MediaFile

Maybe $400 heaters and $85,000 TVs will get consumers spending again

September 16, 2011

                                                                                          It was a confusing week to be a consumer electronics reporter. At the start, I was convinced that no one wants to spend on anything besides an iPad and by the end, I learned that there are people out there buying $85,000 TVs.

On Tuesday, Best Buy’s shares tanked on disappointing earnings. Our headline shouted “tech shoppers turn thrifty,”  and explained how nobody will buy a new flat-screen TV once they have bought their first one.

But if U.S. consumers won’t shell out for new flat screens, maybe they will buy high-end fans and heaters. That’s what James Dyson told me on Wednesday at the launch of the inventor’s latest gadget– a heater that costs $400, the Dyson Hot.

Dyson’s privately held UK-based company has 2,700 employees and saw its profit soar 26 percent this year, on the strengh of items like its cordless vacuum cleaner and swanky “air multiplier” fans that lack blades and cost much more than the competition.

Dyson told Reuters that Best Buy, his company’s largest distrubutor in the U.S., would probably rebound when spending comes back. “People will always want to buy technology,” he said.

I realized that consumers this holiday may still want to splurge on items like the Dyson Hot, which have features that are hard to find in other brands. For example, the new heater makes it impossible to burn yourself on it, with ceramic stones inside the device providing the heat, and unlike other space heaters, there’s no burning smell wafting off the device.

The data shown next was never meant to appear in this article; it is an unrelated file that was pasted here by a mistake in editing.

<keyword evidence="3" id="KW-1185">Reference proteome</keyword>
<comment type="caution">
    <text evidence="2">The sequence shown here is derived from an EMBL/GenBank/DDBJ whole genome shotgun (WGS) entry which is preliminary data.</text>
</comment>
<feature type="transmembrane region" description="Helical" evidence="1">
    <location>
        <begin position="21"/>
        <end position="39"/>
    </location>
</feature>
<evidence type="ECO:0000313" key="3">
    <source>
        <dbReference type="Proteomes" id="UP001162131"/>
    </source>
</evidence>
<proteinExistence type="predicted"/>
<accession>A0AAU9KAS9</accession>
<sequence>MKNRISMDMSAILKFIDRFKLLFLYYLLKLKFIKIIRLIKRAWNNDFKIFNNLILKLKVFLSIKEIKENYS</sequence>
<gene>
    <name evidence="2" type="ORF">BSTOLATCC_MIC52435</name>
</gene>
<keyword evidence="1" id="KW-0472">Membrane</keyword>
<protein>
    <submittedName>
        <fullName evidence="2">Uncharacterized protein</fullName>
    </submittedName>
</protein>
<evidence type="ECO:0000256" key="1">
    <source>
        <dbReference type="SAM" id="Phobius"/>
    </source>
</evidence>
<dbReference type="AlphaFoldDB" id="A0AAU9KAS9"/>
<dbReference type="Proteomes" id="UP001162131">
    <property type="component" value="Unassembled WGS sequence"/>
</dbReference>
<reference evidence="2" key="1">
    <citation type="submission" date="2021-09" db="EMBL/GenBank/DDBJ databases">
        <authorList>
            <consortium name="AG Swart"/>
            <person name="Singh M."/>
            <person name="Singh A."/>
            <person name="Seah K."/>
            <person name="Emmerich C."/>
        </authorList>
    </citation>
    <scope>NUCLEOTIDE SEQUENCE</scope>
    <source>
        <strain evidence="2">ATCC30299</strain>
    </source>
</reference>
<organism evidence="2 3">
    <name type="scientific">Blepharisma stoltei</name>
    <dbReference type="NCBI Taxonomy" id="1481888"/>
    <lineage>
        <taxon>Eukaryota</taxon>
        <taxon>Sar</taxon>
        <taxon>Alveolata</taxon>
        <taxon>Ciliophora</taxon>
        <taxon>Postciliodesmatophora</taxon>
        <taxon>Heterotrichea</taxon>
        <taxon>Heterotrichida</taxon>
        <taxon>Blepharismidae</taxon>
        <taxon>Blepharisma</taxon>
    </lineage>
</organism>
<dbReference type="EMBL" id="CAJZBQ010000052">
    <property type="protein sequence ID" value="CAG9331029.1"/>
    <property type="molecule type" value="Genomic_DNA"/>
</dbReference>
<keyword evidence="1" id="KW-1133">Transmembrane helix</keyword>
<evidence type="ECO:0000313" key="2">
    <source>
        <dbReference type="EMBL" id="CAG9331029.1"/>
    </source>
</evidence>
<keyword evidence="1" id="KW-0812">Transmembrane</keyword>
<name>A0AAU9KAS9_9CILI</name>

The spell of the pricy $400 heater had barely worn off the next day when I strolled into Bang & Olufsen’s Soho showroom. The Bang & Olufsen showroom is to Best Buy what a modern art museum is to a run-down Radio Shack.

Soon, I was handed a diet coke, 3D glasses and seated in front of an $85,000 TV. Yes, $85,000. A salesman told me the 85-inch plasma TV comes with speakers that sell for $23,000, so technically you are getting the TV for only $62,000. What a steal.

Denmark-based Bang & Olufsen did not reveal how many of these had sold in the U.S. but their new CEO, Tue Mantoni, who took the helm just a few months ago, told me they were on back order in Russia. He assured me Russia is his company’s biggest market for the absurdely priced machine, which is handmade in Denmark.

The company also sells high-end speakers and more mass-market items such as a $999 iPod docking station.

“In the U.S., the economy is difficult but we make such niche products and there’s plenty of people out there who still have money to spend,” Mantoni said.

The company is backing that claim up. B&O’s sales were up 22 percent this year in the US and the company is planning to open five new stores here.

So if Dyson gadgets are selling like crazy and there’s a market for absurdly priced TVs and speakers in the U.S., maybe Best Buy should follow Dyson’s advice to stock up on his gagdets and other high-end luxury products.

There’s one more thing that Best Buy can do, as my colleague tweeted after she heard about where demand is strongest for $85,000 TVs:

@DhanyaTweets We now know where Best Buy needs to go to sell their TVs! All roads lead to Russia?”

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